The burpee is an exercise that you can train every day, as long as you feel recovered enough. If you want to do burpees every day, start with a baseline that works for you. To find this baseline, do as many burpees as you can in a set period of time. The best would be 5 or 10 minutes. After you establish your baseline number of burpees in the set period of time, aim to beat it on the next day, and continue like this until you need to extend the time. With this method, you’ll see a lot of progress fast. All that said, if you need a rest day, take it. Your body needs to recover to get stronger.
It will depend on your fitness level and how often you do burpees. If you are doing a burpee workout, set your total number of burpees at 25, 50, 75, or 100 (choose what’s right for your fitness level, and of course, these numbers can be adjusted to suit your needs). Now, if you are mixing burpees into your workout routine, you can treat them like the other exercises (i.e. sets x reps, as part of a circuit, etc.).
Burpees burn around 8-14 calories per minute. However, the calories burned can be more or less depending on a variety of factors, such as your weight, age, gender, intensity, and so on.
So now, you might be wondering the best way to add burpees to your routine. And the short answer is, however you’d like! You can do burpee workouts (that's right, just burpees!) or add them seamlessly to a wide variety of routines.
One advantage of burpees is that they can be done anywhere without any equipment. All you need is your body weight. So if you are working from home, take a few minutes after your regular workout to bust out a bunch of burpee reps to get your blood flowing.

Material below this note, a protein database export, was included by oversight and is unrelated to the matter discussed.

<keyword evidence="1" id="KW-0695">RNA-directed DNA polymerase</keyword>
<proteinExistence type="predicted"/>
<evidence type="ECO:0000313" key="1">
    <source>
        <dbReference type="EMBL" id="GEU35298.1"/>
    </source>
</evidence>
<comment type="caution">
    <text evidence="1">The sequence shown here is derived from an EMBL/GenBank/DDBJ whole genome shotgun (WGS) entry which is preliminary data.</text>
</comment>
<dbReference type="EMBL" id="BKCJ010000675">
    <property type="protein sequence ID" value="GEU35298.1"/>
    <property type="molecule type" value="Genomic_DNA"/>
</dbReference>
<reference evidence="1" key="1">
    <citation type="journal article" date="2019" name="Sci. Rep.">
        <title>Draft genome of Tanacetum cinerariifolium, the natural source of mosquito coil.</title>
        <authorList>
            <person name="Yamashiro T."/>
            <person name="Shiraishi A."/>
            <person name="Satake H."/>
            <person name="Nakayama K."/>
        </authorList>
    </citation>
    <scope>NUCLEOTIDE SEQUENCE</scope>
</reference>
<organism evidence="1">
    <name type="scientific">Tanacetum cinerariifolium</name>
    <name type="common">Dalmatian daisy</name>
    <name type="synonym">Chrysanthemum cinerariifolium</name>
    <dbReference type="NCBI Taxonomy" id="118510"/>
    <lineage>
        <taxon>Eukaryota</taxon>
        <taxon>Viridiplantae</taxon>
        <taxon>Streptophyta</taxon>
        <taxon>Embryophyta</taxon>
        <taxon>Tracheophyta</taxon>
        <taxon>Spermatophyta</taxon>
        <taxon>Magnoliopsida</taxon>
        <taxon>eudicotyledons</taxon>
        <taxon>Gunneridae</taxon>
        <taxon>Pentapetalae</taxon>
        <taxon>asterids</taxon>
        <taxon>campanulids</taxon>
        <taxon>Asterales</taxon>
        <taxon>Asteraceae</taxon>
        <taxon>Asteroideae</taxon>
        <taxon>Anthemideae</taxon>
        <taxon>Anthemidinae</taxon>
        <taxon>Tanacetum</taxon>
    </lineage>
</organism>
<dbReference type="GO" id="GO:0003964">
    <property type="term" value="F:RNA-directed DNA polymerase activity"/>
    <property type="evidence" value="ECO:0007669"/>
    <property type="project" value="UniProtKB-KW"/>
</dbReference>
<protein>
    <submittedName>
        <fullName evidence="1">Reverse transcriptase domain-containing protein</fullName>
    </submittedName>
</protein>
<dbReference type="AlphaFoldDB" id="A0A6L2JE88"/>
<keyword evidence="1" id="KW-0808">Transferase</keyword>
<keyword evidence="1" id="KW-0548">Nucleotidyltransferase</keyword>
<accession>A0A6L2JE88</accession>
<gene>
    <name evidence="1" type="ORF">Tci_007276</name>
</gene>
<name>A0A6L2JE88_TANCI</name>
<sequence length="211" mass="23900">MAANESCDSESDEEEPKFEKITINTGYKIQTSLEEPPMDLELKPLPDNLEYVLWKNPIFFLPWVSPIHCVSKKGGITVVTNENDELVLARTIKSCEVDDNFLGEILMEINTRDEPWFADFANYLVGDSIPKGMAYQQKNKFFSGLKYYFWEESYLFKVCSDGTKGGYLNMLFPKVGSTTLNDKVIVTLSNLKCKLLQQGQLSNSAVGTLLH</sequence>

Feeling that afternoon slump coming on while trying to get through weekend projects? A set of burpees can give you just the surge of energy you need to keep pushing.
Adding them to your circuit training is another awesome idea. Try working in a set between kettlebell swings and snow skiers. Or add them in between less intense exercises like bicep curls and sumo squats to keep your heart rate up.
Other ideas for adding burpees to your workouts:
Your entire body can benefit from burpees. You’ll work multiple muscle groups and improve your balance and coordination. You can also do great things for your heart and mental health with this cardio tool.
Try some variations and modifications when adding burpees to your routine. The same burpee might not be right for everyone. But with the ways to mix it up, there is a burpee variation out there for nearly anyone. So get moving and enjoy this full-body blast!